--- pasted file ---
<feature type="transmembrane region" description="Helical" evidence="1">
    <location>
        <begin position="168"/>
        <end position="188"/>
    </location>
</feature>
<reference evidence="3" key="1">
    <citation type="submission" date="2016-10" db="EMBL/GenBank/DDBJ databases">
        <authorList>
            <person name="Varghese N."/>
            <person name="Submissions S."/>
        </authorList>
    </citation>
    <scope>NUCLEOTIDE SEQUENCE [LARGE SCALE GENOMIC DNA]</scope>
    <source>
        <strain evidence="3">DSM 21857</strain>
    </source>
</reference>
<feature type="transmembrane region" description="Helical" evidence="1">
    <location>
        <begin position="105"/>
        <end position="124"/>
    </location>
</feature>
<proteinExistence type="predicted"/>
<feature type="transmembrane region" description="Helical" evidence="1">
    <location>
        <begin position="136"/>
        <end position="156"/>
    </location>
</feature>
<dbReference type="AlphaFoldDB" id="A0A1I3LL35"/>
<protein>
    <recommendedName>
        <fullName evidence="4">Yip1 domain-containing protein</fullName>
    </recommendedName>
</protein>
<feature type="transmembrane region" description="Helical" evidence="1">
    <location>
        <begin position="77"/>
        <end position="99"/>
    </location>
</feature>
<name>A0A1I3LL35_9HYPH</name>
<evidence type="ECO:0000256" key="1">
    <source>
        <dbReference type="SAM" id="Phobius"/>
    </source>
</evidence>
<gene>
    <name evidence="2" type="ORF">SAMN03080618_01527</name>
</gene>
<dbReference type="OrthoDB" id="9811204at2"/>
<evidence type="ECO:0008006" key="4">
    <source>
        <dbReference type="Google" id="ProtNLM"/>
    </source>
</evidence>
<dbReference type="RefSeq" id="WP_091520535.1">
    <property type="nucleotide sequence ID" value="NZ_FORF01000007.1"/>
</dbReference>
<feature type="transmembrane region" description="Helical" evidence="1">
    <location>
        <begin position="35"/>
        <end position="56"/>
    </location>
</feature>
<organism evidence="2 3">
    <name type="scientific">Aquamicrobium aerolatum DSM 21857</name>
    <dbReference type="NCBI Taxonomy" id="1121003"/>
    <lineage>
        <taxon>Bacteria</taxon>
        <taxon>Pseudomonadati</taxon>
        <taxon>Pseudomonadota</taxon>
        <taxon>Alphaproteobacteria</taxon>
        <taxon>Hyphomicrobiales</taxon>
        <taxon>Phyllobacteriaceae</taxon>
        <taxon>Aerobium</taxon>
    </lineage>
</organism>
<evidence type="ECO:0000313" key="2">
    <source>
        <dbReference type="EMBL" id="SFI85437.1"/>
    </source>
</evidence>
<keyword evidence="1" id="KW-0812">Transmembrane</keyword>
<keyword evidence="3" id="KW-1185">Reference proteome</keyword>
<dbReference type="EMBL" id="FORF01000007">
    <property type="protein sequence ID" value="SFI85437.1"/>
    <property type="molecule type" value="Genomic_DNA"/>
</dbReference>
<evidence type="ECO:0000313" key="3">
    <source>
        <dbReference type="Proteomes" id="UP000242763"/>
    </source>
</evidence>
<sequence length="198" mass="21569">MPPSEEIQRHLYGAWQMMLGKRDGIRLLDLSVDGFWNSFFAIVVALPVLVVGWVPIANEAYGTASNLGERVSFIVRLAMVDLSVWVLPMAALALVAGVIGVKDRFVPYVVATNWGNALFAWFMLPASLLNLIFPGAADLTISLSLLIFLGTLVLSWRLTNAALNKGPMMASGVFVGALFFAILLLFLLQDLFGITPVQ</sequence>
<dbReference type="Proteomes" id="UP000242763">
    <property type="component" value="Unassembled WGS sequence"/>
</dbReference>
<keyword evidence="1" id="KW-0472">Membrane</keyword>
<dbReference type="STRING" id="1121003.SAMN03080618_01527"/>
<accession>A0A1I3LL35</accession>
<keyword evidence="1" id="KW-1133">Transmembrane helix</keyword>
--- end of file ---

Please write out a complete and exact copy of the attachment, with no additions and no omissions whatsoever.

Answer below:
<feature type="transmembrane region" description="Helical" evidence="1">
    <location>
        <begin position="168"/>
        <end position="188"/>
    </location>
</feature>
<reference evidence="3" key="1">
    <citation type="submission" date="2016-10" db="EMBL/GenBank/DDBJ databases">
        <authorList>
            <person name="Varghese N."/>
            <person name="Submissions S."/>
        </authorList>
    </citation>
    <scope>NUCLEOTIDE SEQUENCE [LARGE SCALE GENOMIC DNA]</scope>
    <source>
        <strain evidence="3">DSM 21857</strain>
    </source>
</reference>
<feature type="transmembrane region" description="Helical" evidence="1">
    <location>
        <begin position="105"/>
        <end position="124"/>
    </location>
</feature>
<proteinExistence type="predicted"/>
<feature type="transmembrane region" description="Helical" evidence="1">
    <location>
        <begin position="136"/>
        <end position="156"/>
    </location>
</feature>
<dbReference type="AlphaFoldDB" id="A0A1I3LL35"/>
<protein>
    <recommendedName>
        <fullName evidence="4">Yip1 domain-containing protein</fullName>
    </recommendedName>
</protein>
<feature type="transmembrane region" description="Helical" evidence="1">
    <location>
        <begin position="77"/>
        <end position="99"/>
    </location>
</feature>
<name>A0A1I3LL35_9HYPH</name>
<evidence type="ECO:0000256" key="1">
    <source>
        <dbReference type="SAM" id="Phobius"/>
    </source>
</evidence>
<gene>
    <name evidence="2" type="ORF">SAMN03080618_01527</name>
</gene>
<dbReference type="OrthoDB" id="9811204at2"/>
<evidence type="ECO:0008006" key="4">
    <source>
        <dbReference type="Google" id="ProtNLM"/>
    </source>
</evidence>
<dbReference type="RefSeq" id="WP_091520535.1">
    <property type="nucleotide sequence ID" value="NZ_FORF01000007.1"/>
</dbReference>
<feature type="transmembrane region" description="Helical" evidence="1">
    <location>
        <begin position="35"/>
        <end position="56"/>
    </location>
</feature>
<organism evidence="2 3">
    <name type="scientific">Aquamicrobium aerolatum DSM 21857</name>
    <dbReference type="NCBI Taxonomy" id="1121003"/>
    <lineage>
        <taxon>Bacteria</taxon>
        <taxon>Pseudomonadati</taxon>
        <taxon>Pseudomonadota</taxon>
        <taxon>Alphaproteobacteria</taxon>
        <taxon>Hyphomicrobiales</taxon>
        <taxon>Phyllobacteriaceae</taxon>
        <taxon>Aerobium</taxon>
    </lineage>
</organism>
<evidence type="ECO:0000313" key="2">
    <source>
        <dbReference type="EMBL" id="SFI85437.1"/>
    </source>
</evidence>
<keyword evidence="1" id="KW-0812">Transmembrane</keyword>
<keyword evidence="3" id="KW-1185">Reference proteome</keyword>
<dbReference type="EMBL" id="FORF01000007">
    <property type="protein sequence ID" value="SFI85437.1"/>
    <property type="molecule type" value="Genomic_DNA"/>
</dbReference>
<evidence type="ECO:0000313" key="3">
    <source>
        <dbReference type="Proteomes" id="UP000242763"/>
    </source>
</evidence>
<sequence length="198" mass="21569">MPPSEEIQRHLYGAWQMMLGKRDGIRLLDLSVDGFWNSFFAIVVALPVLVVGWVPIANEAYGTASNLGERVSFIVRLAMVDLSVWVLPMAALALVAGVIGVKDRFVPYVVATNWGNALFAWFMLPASLLNLIFPGAADLTISLSLLIFLGTLVLSWRLTNAALNKGPMMASGVFVGALFFAILLLFLLQDLFGITPVQ</sequence>
<dbReference type="Proteomes" id="UP000242763">
    <property type="component" value="Unassembled WGS sequence"/>
</dbReference>
<keyword evidence="1" id="KW-0472">Membrane</keyword>
<dbReference type="STRING" id="1121003.SAMN03080618_01527"/>
<accession>A0A1I3LL35</accession>
<keyword evidence="1" id="KW-1133">Transmembrane helix</keyword>